The American Medical Association is suing another large health insurer over what it claims was a scheme to underpay doctors for out-of-network medical claims.
Medical Association Sues WellPoint Over Database
The AMA joined the Medical Association of Georgia and other medical societies in filing a lawsuit Wednesday in a Los Angeles federal court against Indianapolis-based WellPoint Inc. The lawsuit accuses the insurer of conspiring to use a much-maligned database maintained by Ingenix Inc. to set artificially low reimbursement rates.
The AMA said in a statement that the underpayment created higher bills for patients.
A statement from WellPoint said the insurer was reviewing the complaint and was “unable to comment further at this time.”
“This lawsuit is part of our ongoing legal advocacy campaign to protect physicians and their patients in Georgia,” said Medical Association of Georgia general counsel Donald J. Palmisano Jr. “This kind of vigilance ultimately results in a better health care system in the state.”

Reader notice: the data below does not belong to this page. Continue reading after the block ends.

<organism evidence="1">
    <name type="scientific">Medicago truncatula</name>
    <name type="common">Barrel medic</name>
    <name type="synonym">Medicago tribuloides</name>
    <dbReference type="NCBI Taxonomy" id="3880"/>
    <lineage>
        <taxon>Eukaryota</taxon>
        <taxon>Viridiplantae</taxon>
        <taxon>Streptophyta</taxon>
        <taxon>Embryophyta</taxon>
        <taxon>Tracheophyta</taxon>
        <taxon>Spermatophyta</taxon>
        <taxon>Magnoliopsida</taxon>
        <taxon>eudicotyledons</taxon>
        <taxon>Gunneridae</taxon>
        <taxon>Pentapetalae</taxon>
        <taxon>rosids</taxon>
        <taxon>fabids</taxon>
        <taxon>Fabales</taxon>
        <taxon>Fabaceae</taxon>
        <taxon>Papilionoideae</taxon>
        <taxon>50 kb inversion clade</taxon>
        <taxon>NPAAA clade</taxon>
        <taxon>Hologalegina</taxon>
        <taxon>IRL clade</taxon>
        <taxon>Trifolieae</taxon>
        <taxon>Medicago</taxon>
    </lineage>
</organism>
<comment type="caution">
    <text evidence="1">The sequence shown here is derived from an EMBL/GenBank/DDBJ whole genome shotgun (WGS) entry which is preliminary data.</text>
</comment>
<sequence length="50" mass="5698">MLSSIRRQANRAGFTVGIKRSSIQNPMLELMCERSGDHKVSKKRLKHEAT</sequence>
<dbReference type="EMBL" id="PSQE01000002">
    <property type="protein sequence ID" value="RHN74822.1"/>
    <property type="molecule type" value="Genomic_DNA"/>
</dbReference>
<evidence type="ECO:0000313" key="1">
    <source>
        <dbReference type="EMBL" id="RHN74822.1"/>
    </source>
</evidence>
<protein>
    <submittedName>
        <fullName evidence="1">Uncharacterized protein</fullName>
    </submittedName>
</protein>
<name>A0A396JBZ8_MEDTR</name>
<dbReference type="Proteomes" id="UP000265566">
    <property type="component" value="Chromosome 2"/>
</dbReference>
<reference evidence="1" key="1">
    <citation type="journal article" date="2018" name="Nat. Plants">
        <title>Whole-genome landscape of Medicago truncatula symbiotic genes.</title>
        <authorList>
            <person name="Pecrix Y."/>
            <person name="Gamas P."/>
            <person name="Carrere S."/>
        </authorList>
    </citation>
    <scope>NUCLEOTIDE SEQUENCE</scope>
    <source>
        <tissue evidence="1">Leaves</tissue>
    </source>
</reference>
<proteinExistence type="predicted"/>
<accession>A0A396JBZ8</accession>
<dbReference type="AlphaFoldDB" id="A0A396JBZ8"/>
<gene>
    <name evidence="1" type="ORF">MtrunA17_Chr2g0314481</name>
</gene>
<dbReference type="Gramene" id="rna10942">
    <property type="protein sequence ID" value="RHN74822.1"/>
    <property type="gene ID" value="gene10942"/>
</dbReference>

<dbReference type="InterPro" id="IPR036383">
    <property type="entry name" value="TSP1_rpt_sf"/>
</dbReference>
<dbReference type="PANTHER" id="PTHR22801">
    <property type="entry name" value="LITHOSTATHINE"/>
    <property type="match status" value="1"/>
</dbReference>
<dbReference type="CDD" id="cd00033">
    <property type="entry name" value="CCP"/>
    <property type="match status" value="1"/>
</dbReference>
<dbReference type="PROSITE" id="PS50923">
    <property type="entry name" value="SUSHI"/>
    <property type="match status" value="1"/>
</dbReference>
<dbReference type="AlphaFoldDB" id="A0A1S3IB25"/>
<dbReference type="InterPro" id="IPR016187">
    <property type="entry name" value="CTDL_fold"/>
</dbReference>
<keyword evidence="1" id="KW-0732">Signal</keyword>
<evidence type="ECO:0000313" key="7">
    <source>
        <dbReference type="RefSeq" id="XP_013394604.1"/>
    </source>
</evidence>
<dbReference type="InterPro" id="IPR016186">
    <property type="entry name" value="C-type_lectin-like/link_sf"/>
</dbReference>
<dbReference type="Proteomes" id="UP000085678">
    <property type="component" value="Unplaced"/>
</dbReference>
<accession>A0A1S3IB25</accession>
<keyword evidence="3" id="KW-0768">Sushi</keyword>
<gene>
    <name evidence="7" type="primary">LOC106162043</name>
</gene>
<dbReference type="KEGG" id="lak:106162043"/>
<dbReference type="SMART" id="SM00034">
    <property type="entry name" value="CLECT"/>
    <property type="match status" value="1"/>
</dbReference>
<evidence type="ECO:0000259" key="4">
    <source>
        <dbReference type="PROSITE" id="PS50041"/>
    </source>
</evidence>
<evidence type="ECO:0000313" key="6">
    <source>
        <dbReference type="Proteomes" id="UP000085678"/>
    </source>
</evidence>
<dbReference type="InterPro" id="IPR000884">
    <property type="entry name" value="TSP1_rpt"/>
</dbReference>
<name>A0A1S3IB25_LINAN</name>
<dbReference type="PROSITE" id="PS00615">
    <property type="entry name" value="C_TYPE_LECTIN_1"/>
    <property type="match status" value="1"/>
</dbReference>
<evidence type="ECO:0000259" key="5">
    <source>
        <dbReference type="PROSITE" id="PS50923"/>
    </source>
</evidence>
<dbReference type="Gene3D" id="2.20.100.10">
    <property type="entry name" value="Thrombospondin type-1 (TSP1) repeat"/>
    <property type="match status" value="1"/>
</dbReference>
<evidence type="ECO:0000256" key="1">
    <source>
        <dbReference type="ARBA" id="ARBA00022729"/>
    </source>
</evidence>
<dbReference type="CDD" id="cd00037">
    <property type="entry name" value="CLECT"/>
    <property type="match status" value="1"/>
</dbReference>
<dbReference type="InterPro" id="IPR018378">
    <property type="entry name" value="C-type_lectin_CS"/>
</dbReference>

The case is similar to lawsuits filed last month against WellPoint competitors Hartford, Conn.-based Aetna Inc. and Philadelphia-based Cigna Corp.
Earlier this year, Ingenix’s parent company, Minnetonka, Minn.-based UnitedHealth Group Inc., said it will pay $350 million to settle a long-standing AMA lawsuit over price-fixing and the out-of-network claims. That settlement awaits a judge’s approval.
The database operated by Ingenix, a UnitedHealth subsidiary, also has attracted other lawsuits and an investigation by the New York attorney general’s office.
UnitedHealth agreed in January to close the database and contribute $20 million toward the creation of a new one. Aetna has agreed to pay $20 million toward the database creation, and the attorney general’s office has said WellPoint will chip in $10 million.
Insurers contributed claims information to the Ingenix databases, and then used those numbers to determine “usual and customary” payment rates for care patients seek outside their insurance network.
But industry representatives have said they use more than the Ingenix database to figure out-of-network reimbursement, and doctor rates that vary widely across the country contribute to medical cost problems.